Erik Sherman talks to practitioners and advisers for tips on making your analyst or investor day run smoothly

Jim Buckley, executive vice president and partner at Sharon Merrill, has seen some bad analyst and investor days in his career: a fire across the street with sirens drowning out presentations; construction noise; and water starting to leak from the ceiling mid-session. The worst involved water in a different form. ‘We had one event scheduled to be held on a ship in Boston harbor,’ Buckley says. ‘It was a terrible day and, even though we were in dock, people were getting seasick.’

Who’d have thought to include motion sickness tablets in attendee welcome packs? When it comes to a successful analyst or investor day, however, there’s no such thing as too much preparation.

1. Offer something new

Investors and analysts should walk away feeling they’ve gained new and important knowledge, says Jackson Kelly, vice president of IR at the Coca-Cola Company. ‘The key to a successful investor day is to provide investors and analysts with new information, important updates to strategy and broader access to management than they would normally have in a traditional conference or meeting setting,’ he explains.

Brad Wilks, managing director of Sard Verbinnen & Co, puts it another way: ‘Have something new to say.’ Wilks has seen companies treat analyst and investor events as mandatory periodic rituals. ‘It’s better not to waste everyone’s time,’ he adds.

2. Setting the controls

With so much out of your control, you can’t prevent all problems, but you can minimize what could go wrong by correctly directing what is within your power. Donna Stein, managing partner of IR consulting company Donna Stein & Partners, suggests starting with a perception audit run by a third party that can realistically promise anonymity in return for candor. ‘Sometimes the company perceives its story one way and Wall Street perceives it another,’ she explains.

Coca-Cola also considers what could go wrong in advance. ‘Planning must include scenario planning that anticipates potential issues so that, if one arises, it has been considered and there is already an action plan on how to address it,’ says Kelly. ‘Having hosted events like this for many years, we continue to learn from past experiences.’

Make sure all the details are covered, says securities litigation consultant and former Wall Street denizen Louis Straney. ‘A lot of companies claim their manufacturing processes adhere religiously to strong logistical controls and just-in-time delivery,’ he notes. ‘Then the [event] starts late, someone cancels and there’s no replacement, and some of the presentations last much longer than planned.’

3. Keep it informal

Cole Lannum, vice president and head of IR at Covidien, stresses the importance of informal time between management and attendees. His company, which won four awards at this year’s IR Magazine US Awards, including best investment community meetings, holds two investor days a year: one major and one minor. At the major day, half of the time is set aside for informal conversations. On the minor day, the entire day is set out like this. ‘We try to minimize the amount of prepared presentations and maximize the amount of one-on-one, group or Q&A time with senior management,’ Lannum explains.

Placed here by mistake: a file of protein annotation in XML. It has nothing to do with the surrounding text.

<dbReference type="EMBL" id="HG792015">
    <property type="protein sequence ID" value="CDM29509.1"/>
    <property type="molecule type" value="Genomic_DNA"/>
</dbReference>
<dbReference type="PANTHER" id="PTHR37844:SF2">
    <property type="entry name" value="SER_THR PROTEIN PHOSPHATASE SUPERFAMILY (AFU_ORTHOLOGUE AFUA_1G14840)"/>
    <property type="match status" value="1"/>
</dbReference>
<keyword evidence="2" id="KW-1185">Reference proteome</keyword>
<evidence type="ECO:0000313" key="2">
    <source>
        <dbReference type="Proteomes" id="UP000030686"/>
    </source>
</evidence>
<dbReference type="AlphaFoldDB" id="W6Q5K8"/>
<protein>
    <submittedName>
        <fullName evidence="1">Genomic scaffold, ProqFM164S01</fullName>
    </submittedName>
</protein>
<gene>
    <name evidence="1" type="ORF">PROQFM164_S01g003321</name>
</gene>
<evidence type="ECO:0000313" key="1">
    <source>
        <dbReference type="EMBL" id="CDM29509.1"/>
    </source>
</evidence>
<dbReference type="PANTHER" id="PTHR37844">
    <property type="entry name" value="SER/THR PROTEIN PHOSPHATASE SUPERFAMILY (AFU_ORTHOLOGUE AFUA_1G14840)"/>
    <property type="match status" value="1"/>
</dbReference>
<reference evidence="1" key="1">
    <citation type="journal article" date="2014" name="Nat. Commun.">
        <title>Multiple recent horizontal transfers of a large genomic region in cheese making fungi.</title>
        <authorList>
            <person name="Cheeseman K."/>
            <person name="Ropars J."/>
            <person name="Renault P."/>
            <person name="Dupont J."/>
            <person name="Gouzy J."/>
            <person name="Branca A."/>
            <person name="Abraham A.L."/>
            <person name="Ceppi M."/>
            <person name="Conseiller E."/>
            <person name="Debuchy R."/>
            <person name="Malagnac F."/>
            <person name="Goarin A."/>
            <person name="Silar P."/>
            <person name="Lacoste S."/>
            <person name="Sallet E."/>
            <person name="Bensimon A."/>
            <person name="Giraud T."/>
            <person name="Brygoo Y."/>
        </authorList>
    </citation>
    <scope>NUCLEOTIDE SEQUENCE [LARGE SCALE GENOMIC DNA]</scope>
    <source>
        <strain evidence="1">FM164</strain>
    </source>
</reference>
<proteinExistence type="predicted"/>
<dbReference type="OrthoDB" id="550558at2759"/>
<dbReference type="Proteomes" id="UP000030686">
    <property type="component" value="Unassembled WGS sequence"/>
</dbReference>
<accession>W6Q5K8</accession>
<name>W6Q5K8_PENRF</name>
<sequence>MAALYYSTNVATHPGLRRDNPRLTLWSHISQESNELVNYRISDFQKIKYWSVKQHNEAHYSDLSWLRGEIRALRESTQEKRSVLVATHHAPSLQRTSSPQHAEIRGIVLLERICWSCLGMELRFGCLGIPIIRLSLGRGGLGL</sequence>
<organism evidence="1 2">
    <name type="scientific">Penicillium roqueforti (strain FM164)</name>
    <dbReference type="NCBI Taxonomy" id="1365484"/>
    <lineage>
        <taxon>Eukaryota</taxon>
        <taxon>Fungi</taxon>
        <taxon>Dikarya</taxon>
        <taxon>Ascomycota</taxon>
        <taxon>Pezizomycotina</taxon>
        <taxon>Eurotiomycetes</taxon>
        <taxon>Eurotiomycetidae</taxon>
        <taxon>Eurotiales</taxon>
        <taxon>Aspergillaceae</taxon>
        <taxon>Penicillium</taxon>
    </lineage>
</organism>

4. Location, location, location

Some like holding events at factories or corporate offices. ‘It depends what kind of business you’re in and what you have for show and tell to make people understand the business,’ says Stein. But make sure there’s nothing that could go wrong, like the time a client of Buckley’s received a delivery of empty boxes. ‘One analyst wrote about the boxes in his note and predicted that the company had a backlog of things not shipping,’ Buckley recalls.

For Coca-Cola’s investor days, the company likes to include first-hand experience where possible. ‘Broader activities like market tours or site visits are especially effective as they provide analysts and investors with the ability to experience, first-hand, various aspects of the business,’ says Kelly. ‘For example, last year in Houston, Texas, we hosted analysts and investors for a day of information sessions and presentations, followed by a management-guided market tour of local customer outlets.’

Include a clause in the contract that requires the venue to inform you of any other group booking for the same time, with an option to cancel, advises Straney. ‘If it’s a controversial group, like the National Rifle Association, whether you’re supportive or not, it sends a message when it uses the same venue at the same time as you – which may not be a message you want to send,’ he says.

5. Keep an eye on attendees

Buckley remembers one analyst who stayed in the men’s room for four hours, missing all presentations in the hope of getting ‘management out of earshot’.

You might also hear something telling. ‘I’ve seen presentations where instead of talking about the growth of the company, attendees were saying the meat [at lunch] was raw,’ Straney says. Nothing like giving the impression your company is half-baked.